Kentucky Court Strikes Pension Reform Law That Sparked Teacher Protests
By Austin Ramsey
Local school officials say the Kentucky Supreme Court's decision to strike down pension reform legislation may prove anticlimactic since the Republican-controlled General Assembly that passed it earlier this year could do so again once in session early next month.
Early reaction to the court's decision Thursday morning seemed to point toward a victory for Kentucky teachers who closed schools across the state in protest of Senate Bill 151 in the spring. Thousands filled the state Capitol, chanting and carrying signs as they sought to pressure lawmakers to reject an early proposal that would have cut their benefits. Lawmakers passed a bill anyway, and although their last-minute decision had much less of an effect on current teachers and public employees, many were outraged because lawmakers used a legislative maneuver to pass the bill so quickly it was not available for the public to read until a day after the vote.
On Thursday, the state's highest court ruled that maneuver was unconstitutional, making the law invalid. Democratic Attorney General Andy Beshear, who filed the lawsuit that led to Thursday's ruling, called it "a landmark win for all of our public servants." But Republican Gov. Matt Bevin called it "an unprecedented power grab by activist judges."
"This will destroy the financial condition of Kentucky," Bevin said, a claim Beshear dismissed as "fear mongering."
In Owensboro, Daviess County Public Schools Superintendent Matt Robbins spent Thursday morning analyzing the Supreme Court's decision and trying to assess what it would really mean for public employees in the long run. Ultimately, it seems, Robbins said, the court invalidated SB 151 not on the grounds of the law itself, but simply the way it was passed. Since many of the same lawmakers who rushed it through in Frankfort eight months ago will be returning shortly, there's seemingly no reason they couldn't pass it early on in the legislative session once again.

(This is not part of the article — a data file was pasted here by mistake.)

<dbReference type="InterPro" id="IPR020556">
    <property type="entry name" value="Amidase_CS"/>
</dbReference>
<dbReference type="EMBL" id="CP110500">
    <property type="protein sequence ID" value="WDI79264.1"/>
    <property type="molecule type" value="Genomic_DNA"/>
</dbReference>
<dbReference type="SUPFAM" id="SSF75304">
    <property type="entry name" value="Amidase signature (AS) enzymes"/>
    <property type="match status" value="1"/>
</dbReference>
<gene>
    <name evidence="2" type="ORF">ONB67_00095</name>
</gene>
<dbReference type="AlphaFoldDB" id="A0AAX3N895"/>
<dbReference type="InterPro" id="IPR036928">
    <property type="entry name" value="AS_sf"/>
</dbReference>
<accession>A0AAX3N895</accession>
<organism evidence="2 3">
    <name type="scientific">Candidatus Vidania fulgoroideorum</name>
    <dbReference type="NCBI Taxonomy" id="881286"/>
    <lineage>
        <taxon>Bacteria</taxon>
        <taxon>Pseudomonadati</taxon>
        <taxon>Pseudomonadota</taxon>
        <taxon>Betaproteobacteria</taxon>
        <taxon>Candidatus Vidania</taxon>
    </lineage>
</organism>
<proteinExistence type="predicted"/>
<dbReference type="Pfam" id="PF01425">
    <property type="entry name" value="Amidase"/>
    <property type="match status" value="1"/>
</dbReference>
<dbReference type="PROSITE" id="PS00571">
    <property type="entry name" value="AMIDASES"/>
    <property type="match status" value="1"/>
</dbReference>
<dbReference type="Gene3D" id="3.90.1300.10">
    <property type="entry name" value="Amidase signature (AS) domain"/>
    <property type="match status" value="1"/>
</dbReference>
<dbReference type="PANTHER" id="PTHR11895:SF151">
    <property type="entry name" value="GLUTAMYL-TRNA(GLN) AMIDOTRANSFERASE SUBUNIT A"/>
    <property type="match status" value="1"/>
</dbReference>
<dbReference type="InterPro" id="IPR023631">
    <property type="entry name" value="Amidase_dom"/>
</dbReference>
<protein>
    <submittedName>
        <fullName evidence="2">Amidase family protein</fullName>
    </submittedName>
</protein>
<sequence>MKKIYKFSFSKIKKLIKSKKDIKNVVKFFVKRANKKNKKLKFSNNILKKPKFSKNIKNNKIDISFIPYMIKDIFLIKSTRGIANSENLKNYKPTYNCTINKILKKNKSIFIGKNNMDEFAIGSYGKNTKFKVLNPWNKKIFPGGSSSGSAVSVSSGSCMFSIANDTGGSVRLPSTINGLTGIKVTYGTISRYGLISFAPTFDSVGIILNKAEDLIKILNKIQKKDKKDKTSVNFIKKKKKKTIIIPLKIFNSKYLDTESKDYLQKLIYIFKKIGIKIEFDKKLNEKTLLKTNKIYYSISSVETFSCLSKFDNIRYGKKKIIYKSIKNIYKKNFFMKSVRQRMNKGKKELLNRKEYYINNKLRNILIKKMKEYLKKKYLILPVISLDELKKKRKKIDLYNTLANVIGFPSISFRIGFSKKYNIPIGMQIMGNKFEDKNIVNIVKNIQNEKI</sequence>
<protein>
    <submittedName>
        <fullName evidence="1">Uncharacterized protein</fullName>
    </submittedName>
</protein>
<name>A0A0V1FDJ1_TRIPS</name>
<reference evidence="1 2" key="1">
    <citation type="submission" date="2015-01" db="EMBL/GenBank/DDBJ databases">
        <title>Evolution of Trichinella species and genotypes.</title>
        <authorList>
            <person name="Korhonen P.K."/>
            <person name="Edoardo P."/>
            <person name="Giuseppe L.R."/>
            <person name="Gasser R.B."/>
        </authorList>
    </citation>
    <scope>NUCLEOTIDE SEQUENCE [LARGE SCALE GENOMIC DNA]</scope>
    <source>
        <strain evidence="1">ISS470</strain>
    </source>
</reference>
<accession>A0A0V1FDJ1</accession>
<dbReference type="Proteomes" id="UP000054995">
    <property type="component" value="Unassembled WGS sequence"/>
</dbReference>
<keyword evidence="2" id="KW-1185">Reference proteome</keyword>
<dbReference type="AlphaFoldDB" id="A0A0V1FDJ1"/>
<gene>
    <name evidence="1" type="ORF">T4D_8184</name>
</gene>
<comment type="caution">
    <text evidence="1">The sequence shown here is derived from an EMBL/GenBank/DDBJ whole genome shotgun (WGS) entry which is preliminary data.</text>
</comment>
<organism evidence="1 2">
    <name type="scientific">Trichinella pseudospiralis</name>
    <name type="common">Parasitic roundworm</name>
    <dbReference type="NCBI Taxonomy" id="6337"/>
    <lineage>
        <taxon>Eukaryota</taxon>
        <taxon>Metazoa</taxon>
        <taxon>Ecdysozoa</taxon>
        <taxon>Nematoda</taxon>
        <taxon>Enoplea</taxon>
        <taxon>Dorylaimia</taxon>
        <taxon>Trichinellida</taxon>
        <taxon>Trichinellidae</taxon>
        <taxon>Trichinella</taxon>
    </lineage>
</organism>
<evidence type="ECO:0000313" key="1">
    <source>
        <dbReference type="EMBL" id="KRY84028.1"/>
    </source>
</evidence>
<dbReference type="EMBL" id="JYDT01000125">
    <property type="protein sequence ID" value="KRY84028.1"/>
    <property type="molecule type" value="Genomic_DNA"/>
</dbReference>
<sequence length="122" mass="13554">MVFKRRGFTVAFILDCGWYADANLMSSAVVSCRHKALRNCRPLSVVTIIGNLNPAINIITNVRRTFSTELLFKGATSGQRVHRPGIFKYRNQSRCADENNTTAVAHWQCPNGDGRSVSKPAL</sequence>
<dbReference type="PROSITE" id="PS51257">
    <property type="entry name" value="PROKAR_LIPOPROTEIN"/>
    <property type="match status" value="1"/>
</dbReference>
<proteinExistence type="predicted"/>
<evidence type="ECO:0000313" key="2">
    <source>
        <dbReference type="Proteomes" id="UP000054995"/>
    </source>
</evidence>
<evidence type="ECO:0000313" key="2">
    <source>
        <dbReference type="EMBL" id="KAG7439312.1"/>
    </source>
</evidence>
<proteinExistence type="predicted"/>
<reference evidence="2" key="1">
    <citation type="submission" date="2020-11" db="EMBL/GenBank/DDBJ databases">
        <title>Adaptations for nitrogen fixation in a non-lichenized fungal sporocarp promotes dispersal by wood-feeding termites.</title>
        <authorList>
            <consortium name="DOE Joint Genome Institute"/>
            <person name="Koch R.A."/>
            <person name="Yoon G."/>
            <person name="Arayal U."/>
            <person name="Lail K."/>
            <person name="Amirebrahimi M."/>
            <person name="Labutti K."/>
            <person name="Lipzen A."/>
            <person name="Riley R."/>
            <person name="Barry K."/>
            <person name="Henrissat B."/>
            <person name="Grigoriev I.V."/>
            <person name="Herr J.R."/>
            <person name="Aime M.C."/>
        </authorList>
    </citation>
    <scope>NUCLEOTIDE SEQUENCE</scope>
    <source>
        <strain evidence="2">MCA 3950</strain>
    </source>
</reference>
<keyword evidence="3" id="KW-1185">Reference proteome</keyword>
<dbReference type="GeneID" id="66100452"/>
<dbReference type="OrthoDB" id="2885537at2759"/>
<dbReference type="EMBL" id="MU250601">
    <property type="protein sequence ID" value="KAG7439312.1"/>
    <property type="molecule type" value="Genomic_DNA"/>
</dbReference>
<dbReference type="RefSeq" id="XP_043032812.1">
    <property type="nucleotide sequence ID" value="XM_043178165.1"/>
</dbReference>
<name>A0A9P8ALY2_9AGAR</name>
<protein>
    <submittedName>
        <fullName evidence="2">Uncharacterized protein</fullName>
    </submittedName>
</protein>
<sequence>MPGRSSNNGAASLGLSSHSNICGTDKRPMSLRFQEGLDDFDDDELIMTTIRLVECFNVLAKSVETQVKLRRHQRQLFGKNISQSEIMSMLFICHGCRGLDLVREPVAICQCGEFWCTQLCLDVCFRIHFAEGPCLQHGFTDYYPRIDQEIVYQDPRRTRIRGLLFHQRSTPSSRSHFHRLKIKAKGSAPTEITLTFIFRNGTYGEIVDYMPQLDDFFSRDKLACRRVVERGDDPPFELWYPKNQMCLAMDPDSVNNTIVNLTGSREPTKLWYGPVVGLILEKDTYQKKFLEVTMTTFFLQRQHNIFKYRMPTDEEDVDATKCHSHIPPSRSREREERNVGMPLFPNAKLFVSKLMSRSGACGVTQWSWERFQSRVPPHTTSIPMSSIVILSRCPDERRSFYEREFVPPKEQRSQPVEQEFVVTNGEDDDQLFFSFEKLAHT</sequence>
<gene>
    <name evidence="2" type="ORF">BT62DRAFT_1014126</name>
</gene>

"It could be that the legislators have accepted that ruling and that they try passing it again next session," Robbins said. "They could choose to do nothing with it or there could be another reform option. There are a lot of impacts that could be considered, and, at this point, we're trying to analyze what could be the future, knowing that there was an intentional move there to pass SB 151 already."
Robbins said he maintains that some changes are needed to ensure better performance among underperforming pension assets. The governor and GOP-controlled legislature this year also approved legislation that fully funded the Kentucky Retirement System's budget request for the first time in more than a decade. Independent consultants last month said all early indications are that the decision improved the Kentucky teachers' retirement fund by at least 2 percentage points.
"With sustained funding," Robbins said, "I think that shows that the system works."
That could mean good news for future pensioners, regardless of what lawmakers decide to do this spring. Kentucky Teachers' Retirement System Executive Secretary Gary Harbin told reporters the fate of the pension law would have little effect on the system's future solvency.
Republican leaders in the state House of Representatives released a statement Thursday saying they were committed "to enact a solution" for the pension system. But they noted the legislature has been passing bills like this for decades and warned Thursday's ruling could lead to a mountain of lawsuits.
The justices considered that argument and rejected it. Justice Daniel Venters wrote any lawsuits that might have been filed "in timely fashion to challenge the enactment of now well-established laws are beyond the purview of this opinion."
"We are not persuaded from the record here that such a potential parade of horrors awaits," he wrote.
Hancock County schools Superintendent Kyle Estes said Thursday that the General Assembly could always renege on its promise to fund the pension during the next fiscal biennium, and no news on its intent heading into the next legislative session could be bad news.
"You have the fear of the unknown now," Estes said. "We've entered a time of uncertainty. We have to figure out where legislators may go from here. I'd like to have a pension longterm for all state employees, but I think we're still analyzing and watching for what comes next."
Officials are taking the time now to review the decision and what impact it will have on the future of education in Kentucky, said Owensboro Public Schools Superintendent Nick Brake.
"We are, and continue to, supporting the efforts of the General Assembly for continued sustainability and a fully-funded pension for education and state employees to honor the commitment of retirees and current employees for their service to the commonwealth," he said.
The school district's teacher association President Gina Davis said teachers in the area are very excited about the Supreme Court's decision. She said teachers intend to "maintain a watchful eye" over the General Assembly in the coming year. If similar legislation is proposed, teachers could mobilize again to protest the merits of the bill itself, which she said could break promises and hurt future hires.
The Associated Press contributed to this report.
(c)2018 the Messenger-Inquirer (Owensboro, Ky.)